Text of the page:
A sea of plastic: Shocking images show how bottles, bags and rubbish are choking our oceans


these pictures are unlikely to make it

into the glossy tourist brochures that

sell the Caribbean as a paradise

destination for they show the much

grimmer reality of clear blue seas

increasingly choked by a tide of

discarded plastic in one photograph

taken near Wroten an island off the

coast of Honduras a diver grimaces as he

prepares to enter the water almost

completely covered by waste another

taken from below the water line shows

plastic bottles bags and other rubbish

on the surface blocking out sunlight

meanwhile a close-up image of the ocean

reveals dozens of disposable knives and

forks floating among the seaweed it is

thought the rubbish was washed into the

sea from nearby Guatemala carried on

rivers swollen by the recent rainy

season flowing through towns and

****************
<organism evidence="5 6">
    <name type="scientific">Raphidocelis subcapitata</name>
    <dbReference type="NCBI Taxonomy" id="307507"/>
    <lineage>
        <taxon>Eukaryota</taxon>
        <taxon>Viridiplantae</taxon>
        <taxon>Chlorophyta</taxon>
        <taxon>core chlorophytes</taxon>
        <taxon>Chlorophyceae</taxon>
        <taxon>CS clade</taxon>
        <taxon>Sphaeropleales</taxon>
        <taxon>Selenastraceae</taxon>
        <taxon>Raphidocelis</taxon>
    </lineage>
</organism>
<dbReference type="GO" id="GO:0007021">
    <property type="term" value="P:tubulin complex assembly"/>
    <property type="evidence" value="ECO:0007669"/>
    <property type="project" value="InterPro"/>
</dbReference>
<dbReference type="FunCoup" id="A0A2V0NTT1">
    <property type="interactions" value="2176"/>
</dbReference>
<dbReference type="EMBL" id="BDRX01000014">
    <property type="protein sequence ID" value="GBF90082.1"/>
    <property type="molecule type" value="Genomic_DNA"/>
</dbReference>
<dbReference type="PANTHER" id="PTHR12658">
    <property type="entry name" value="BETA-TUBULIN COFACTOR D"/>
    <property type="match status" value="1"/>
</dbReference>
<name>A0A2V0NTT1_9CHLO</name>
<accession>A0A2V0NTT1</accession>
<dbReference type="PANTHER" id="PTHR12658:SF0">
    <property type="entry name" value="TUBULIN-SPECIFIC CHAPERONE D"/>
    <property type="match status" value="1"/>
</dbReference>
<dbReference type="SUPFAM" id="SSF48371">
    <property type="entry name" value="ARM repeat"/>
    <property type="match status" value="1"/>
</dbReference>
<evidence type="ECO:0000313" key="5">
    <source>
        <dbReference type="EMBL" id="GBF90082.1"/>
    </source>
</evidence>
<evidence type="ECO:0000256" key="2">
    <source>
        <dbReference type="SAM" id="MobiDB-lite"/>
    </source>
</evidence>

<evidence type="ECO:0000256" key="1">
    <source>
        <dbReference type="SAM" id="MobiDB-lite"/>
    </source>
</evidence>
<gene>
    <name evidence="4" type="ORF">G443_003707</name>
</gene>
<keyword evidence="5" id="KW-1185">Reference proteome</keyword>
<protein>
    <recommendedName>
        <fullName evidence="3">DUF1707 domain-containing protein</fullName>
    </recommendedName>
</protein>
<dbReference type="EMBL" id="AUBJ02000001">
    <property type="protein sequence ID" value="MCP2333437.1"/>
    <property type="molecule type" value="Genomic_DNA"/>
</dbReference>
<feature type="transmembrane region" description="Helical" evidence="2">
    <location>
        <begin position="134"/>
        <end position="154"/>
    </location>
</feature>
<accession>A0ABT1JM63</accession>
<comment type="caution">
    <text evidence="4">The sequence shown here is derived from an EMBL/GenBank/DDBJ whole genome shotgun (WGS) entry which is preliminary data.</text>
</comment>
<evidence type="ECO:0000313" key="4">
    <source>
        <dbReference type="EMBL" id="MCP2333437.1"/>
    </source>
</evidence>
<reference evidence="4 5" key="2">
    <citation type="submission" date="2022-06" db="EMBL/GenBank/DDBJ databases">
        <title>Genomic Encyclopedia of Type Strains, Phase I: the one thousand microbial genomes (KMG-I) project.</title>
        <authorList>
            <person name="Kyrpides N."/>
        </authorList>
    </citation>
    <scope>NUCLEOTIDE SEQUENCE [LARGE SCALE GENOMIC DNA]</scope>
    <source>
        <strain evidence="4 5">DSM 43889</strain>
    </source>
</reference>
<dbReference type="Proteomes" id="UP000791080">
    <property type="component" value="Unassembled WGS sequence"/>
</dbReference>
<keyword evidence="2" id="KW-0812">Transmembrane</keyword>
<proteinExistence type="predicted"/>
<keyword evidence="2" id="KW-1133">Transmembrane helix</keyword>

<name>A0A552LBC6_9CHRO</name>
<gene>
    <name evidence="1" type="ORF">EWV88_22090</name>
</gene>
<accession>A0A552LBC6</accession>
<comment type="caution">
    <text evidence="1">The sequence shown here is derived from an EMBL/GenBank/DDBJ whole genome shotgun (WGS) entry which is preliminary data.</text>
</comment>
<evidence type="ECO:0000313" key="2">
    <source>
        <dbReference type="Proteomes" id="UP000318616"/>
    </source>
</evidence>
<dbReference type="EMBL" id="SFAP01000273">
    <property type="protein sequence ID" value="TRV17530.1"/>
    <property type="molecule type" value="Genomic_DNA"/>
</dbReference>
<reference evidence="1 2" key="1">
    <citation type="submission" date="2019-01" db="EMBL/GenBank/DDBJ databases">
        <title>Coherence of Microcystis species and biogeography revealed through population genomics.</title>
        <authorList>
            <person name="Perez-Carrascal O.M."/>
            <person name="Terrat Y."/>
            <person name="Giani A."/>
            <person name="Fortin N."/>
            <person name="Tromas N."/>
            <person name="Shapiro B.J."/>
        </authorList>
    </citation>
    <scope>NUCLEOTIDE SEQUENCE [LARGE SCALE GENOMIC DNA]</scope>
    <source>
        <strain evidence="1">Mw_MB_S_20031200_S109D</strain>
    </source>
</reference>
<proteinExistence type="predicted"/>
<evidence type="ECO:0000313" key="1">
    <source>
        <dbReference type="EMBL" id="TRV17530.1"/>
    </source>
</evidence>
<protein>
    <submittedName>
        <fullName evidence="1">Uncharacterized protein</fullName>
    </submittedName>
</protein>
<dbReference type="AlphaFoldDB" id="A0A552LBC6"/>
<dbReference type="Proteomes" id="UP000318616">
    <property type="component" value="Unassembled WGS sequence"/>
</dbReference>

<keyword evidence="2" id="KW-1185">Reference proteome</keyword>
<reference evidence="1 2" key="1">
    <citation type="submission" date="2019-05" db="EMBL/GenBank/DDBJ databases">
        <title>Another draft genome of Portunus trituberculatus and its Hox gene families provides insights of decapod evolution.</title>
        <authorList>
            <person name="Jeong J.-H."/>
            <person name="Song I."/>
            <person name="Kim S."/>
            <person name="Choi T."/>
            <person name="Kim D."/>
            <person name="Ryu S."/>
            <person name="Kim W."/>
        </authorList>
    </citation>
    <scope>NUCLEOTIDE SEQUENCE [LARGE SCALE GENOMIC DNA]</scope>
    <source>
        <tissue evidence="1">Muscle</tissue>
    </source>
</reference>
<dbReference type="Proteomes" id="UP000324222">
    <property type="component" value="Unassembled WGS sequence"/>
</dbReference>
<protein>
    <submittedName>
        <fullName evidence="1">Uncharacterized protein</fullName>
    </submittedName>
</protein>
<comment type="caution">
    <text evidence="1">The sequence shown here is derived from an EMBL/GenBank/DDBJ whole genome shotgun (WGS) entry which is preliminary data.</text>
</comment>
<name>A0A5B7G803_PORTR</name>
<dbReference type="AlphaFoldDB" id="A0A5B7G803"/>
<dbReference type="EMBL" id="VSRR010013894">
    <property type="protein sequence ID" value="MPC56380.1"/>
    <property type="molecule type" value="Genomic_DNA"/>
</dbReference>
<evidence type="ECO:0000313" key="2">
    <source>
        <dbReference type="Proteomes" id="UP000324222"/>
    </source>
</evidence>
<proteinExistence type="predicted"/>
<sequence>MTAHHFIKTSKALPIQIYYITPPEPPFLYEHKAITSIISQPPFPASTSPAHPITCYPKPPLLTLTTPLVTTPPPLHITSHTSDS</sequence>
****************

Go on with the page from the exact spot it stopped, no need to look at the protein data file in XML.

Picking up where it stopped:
villages the sight disgusted

photographer Caroline Power who shared

the images online to raise awareness of

the problem she wrote this has to stop

think about the plastic you use in your

daily lives John orsten of the blue

planet society which campaigns to

protect the oceans said it was a worst

example of plastic pollution he has seen

he pointed out that plastic gets broken

down into microscopic particles that

enter the food chain when plankton and

fish eat them he added it is thought

that 90% of seabirds have ingested some

sort of plastic and there are many

examples of turtles and whales mistaking

plastic for food we all have a part to

play in reducing plastic waste but

manufacturers and government need to

take the lead it's a global problem

which needs a global solution we have

long campaign to end the scourge of

dumped plastic the banish the bags

campaign led to a huge reduction in

single-use plastic bags at supermarkets

and now we are calling for a deposit

scheme on plastic bottles in a major

victory for our band The Bee

campaign last year ministers pledged to

outlaw toxic microbeads which are

poisoning our seas